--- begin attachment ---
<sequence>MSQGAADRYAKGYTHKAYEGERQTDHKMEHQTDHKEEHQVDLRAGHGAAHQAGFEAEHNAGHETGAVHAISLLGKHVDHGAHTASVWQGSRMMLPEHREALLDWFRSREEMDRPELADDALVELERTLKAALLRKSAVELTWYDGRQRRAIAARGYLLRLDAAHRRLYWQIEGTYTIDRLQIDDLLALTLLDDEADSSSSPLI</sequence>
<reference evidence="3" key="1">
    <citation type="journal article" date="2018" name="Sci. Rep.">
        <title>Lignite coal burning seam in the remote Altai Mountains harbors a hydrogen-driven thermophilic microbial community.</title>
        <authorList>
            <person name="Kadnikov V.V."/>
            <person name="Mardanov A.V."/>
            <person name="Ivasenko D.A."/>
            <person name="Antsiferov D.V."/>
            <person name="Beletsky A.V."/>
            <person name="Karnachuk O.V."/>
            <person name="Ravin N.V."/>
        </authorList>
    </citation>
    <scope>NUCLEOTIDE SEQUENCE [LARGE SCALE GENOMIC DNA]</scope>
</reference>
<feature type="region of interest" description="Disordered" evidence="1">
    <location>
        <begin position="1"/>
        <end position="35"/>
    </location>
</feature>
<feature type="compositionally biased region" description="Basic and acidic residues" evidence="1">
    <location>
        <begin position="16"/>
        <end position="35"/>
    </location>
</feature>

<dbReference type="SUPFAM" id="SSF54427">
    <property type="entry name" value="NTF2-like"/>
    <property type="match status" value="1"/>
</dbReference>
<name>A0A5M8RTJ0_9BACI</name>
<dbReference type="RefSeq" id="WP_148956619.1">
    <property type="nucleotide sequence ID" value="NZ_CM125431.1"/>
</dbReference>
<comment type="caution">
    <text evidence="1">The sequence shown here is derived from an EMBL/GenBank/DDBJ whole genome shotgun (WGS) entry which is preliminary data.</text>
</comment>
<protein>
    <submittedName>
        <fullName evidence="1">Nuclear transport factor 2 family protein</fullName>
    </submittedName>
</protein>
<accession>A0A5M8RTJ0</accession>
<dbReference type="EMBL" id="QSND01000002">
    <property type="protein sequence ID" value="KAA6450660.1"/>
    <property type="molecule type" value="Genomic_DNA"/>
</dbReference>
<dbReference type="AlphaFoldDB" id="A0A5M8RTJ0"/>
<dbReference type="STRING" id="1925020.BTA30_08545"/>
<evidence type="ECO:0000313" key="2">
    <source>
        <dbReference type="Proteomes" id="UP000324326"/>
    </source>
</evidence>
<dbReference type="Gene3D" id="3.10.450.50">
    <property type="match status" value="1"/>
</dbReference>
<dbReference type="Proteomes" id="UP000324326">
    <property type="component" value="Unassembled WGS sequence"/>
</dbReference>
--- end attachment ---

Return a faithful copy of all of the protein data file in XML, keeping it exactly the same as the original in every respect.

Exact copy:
<sequence>MSQGAADRYAKGYTHKAYEGERQTDHKMEHQTDHKEEHQVDLRAGHGAAHQAGFEAEHNAGHETGAVHAISLLGKHVDHGAHTASVWQGSRMMLPEHREALLDWFRSREEMDRPELADDALVELERTLKAALLRKSAVELTWYDGRQRRAIAARGYLLRLDAAHRRLYWQIEGTYTIDRLQIDDLLALTLLDDEADSSSSPLI</sequence>
<reference evidence="3" key="1">
    <citation type="journal article" date="2018" name="Sci. Rep.">
        <title>Lignite coal burning seam in the remote Altai Mountains harbors a hydrogen-driven thermophilic microbial community.</title>
        <authorList>
            <person name="Kadnikov V.V."/>
            <person name="Mardanov A.V."/>
            <person name="Ivasenko D.A."/>
            <person name="Antsiferov D.V."/>
            <person name="Beletsky A.V."/>
            <person name="Karnachuk O.V."/>
            <person name="Ravin N.V."/>
        </authorList>
    </citation>
    <scope>NUCLEOTIDE SEQUENCE [LARGE SCALE GENOMIC DNA]</scope>
</reference>
<feature type="region of interest" description="Disordered" evidence="1">
    <location>
        <begin position="1"/>
        <end position="35"/>
    </location>
</feature>
<feature type="compositionally biased region" description="Basic and acidic residues" evidence="1">
    <location>
        <begin position="16"/>
        <end position="35"/>
    </location>
</feature>

<dbReference type="SUPFAM" id="SSF54427">
    <property type="entry name" value="NTF2-like"/>
    <property type="match status" value="1"/>
</dbReference>
<name>A0A5M8RTJ0_9BACI</name>
<dbReference type="RefSeq" id="WP_148956619.1">
    <property type="nucleotide sequence ID" value="NZ_CM125431.1"/>
</dbReference>
<comment type="caution">
    <text evidence="1">The sequence shown here is derived from an EMBL/GenBank/DDBJ whole genome shotgun (WGS) entry which is preliminary data.</text>
</comment>
<protein>
    <submittedName>
        <fullName evidence="1">Nuclear transport factor 2 family protein</fullName>
    </submittedName>
</protein>
<accession>A0A5M8RTJ0</accession>
<dbReference type="EMBL" id="QSND01000002">
    <property type="protein sequence ID" value="KAA6450660.1"/>
    <property type="molecule type" value="Genomic_DNA"/>
</dbReference>
<dbReference type="AlphaFoldDB" id="A0A5M8RTJ0"/>
<dbReference type="STRING" id="1925020.BTA30_08545"/>
<evidence type="ECO:0000313" key="2">
    <source>
        <dbReference type="Proteomes" id="UP000324326"/>
    </source>
</evidence>
<dbReference type="Gene3D" id="3.10.450.50">
    <property type="match status" value="1"/>
</dbReference>
<dbReference type="Proteomes" id="UP000324326">
    <property type="component" value="Unassembled WGS sequence"/>
</dbReference>